The rest of Mitchell’s caseload reads like a list of grievances read aloud at CPAC. He represents Dianne Hensley, a Texas justice of the peace who doesn’t want to perform same-sex marriages because her cramped version of Christianity forbids it. He represents George Stewart, who is suing over his rejection by medical schools in Texas, arguing he was passed over for less qualified Black candidates. If this sounds familiar, that’s because the Supreme Court is considering two cases right now that are likely to result in the end of race-conscious admissions to colleges and universities. Mitchell’s case could be part of a belt-and-suspenders approach in case the Court doesn’t come down the way he wants, and/or an insurance policy in case the Court doesn’t deal with admissions to postgraduate institutions in those opinions. Regardless, it’s another hot-button political issue in which Mitchell is on precisely the side you’d guess.
Speaking of which: Mitchell represents Llano County, Texas, which was recently sued after it removed 17 books, several of which deal with race and LGBTQ issues, from its public library system. Mitchell claimed the books were removed as part of the process of “weeding,” in which libraries pull books that are not being checked out—an argument tough to square with the county commissioners’ choice to eliminate the library board and replace it with an “advisory board” that includes some of the people who complained about the books in the first place. One new board member had urged “all the pastors” to get involved in the controversy: “Perhaps they can organize a weekly prayer vigil on this specific issue,” she wrote. “May God protect our children from this FILTH.”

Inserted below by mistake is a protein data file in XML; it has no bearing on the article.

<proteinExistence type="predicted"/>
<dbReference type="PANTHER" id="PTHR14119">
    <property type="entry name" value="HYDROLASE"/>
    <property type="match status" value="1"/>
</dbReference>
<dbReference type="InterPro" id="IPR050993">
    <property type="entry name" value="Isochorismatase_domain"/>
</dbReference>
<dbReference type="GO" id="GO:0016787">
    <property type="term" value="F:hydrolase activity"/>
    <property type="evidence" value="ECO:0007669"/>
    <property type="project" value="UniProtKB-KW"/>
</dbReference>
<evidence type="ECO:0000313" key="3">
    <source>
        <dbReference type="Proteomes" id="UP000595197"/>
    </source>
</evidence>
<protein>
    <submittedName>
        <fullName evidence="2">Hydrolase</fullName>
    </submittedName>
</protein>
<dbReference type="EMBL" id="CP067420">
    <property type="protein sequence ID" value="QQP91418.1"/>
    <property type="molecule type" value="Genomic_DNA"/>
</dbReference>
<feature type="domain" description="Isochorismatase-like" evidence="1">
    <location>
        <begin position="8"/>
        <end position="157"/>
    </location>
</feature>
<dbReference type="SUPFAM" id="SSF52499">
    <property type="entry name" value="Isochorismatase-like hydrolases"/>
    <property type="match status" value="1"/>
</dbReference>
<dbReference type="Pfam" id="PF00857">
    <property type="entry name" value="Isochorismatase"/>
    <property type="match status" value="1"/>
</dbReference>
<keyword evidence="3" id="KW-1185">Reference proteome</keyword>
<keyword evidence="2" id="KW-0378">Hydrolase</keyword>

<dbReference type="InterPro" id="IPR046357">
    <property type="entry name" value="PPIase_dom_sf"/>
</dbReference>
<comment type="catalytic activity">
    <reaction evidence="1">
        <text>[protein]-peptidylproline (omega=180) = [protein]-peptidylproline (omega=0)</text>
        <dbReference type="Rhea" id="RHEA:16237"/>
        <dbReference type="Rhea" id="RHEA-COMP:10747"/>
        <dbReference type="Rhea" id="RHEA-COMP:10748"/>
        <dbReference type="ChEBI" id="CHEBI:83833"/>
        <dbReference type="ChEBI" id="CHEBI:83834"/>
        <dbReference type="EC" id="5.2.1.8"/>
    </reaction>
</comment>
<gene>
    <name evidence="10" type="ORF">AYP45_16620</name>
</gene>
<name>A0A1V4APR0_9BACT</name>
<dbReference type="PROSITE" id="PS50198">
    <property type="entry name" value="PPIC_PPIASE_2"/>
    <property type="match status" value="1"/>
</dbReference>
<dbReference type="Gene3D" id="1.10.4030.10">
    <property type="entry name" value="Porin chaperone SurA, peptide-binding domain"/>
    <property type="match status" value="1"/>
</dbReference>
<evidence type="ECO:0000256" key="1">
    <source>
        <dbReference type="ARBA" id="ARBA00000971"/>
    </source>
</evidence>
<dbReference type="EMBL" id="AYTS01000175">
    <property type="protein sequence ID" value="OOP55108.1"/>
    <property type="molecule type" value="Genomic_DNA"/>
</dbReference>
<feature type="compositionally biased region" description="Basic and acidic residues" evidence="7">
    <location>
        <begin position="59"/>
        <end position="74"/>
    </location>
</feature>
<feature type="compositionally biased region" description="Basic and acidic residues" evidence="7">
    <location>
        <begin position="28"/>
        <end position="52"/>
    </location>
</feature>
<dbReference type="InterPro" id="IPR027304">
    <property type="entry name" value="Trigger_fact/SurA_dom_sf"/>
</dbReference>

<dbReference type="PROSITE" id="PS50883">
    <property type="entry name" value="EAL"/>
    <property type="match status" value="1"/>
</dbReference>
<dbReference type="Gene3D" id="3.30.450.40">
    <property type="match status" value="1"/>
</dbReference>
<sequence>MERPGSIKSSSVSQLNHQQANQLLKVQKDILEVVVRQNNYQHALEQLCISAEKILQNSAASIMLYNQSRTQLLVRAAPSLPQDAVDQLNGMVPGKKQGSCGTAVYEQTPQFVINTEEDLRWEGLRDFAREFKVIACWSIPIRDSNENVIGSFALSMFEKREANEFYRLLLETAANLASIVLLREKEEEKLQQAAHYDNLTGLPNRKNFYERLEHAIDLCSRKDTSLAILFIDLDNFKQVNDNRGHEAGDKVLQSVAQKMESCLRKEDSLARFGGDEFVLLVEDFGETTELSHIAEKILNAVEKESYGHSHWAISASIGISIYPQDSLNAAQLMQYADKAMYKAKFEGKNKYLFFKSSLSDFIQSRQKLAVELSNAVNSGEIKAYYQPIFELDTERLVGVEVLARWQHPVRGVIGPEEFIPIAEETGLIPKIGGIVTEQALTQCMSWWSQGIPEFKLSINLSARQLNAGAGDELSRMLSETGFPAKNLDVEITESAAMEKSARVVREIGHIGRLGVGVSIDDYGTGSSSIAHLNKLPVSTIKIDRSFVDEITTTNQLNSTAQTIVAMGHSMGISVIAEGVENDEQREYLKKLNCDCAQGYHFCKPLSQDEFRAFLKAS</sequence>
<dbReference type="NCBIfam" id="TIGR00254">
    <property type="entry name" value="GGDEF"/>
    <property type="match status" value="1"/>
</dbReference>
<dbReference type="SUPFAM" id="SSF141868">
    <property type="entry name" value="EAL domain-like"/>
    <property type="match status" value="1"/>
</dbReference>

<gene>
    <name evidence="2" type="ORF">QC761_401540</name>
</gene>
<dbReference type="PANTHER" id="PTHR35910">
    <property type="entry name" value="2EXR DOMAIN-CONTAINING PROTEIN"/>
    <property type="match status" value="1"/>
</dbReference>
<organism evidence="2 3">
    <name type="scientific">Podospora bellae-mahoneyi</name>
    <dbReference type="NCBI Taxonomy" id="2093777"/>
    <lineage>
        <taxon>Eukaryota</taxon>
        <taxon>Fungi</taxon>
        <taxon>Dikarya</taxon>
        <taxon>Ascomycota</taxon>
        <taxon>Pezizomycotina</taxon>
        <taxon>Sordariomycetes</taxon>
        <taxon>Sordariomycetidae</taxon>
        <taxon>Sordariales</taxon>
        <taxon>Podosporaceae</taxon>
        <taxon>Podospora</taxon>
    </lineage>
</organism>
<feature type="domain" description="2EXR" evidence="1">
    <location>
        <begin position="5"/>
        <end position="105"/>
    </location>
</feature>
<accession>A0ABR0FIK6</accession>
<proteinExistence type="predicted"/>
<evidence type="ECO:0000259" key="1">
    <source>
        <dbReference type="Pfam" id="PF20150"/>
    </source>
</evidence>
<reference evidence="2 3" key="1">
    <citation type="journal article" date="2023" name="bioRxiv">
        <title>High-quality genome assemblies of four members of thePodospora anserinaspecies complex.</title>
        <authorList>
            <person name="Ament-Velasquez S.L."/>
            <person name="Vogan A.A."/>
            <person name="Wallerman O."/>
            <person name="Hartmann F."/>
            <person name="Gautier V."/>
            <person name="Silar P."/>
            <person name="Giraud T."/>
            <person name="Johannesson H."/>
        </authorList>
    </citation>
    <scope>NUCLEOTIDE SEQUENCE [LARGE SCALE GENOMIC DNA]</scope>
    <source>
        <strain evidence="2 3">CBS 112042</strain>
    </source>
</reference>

The culture war business is so good for Mitchell that he allegedly can’t fit much more of it into his week. Recently, he asked for additional time to file in the Llano County case because of his “exceptionally busy schedule.” In reality, as Law Dork’s Chris Geidner noted, he was pressed for time because he had just jumped into another case, an effort in New Mexico to make it harder for lawmakers to preserve access to abortion.
Had Trump not stuffed the judiciary full of conservative goons, Mitchell would be a mostly-harmless crank whose tireless enthusiasm for rolling back the rights of others would find no foothold in a legal system that wasn’t defined by reactionary grievance. But conservative dominance of the courts has created an opportunity for people like Mitchell, who is one of many conservative lawyers and law firms eager to make aggressive arguments before receptive audiences. Right now, Mitchell is at the top of his game—the smart choice for all the wrong people.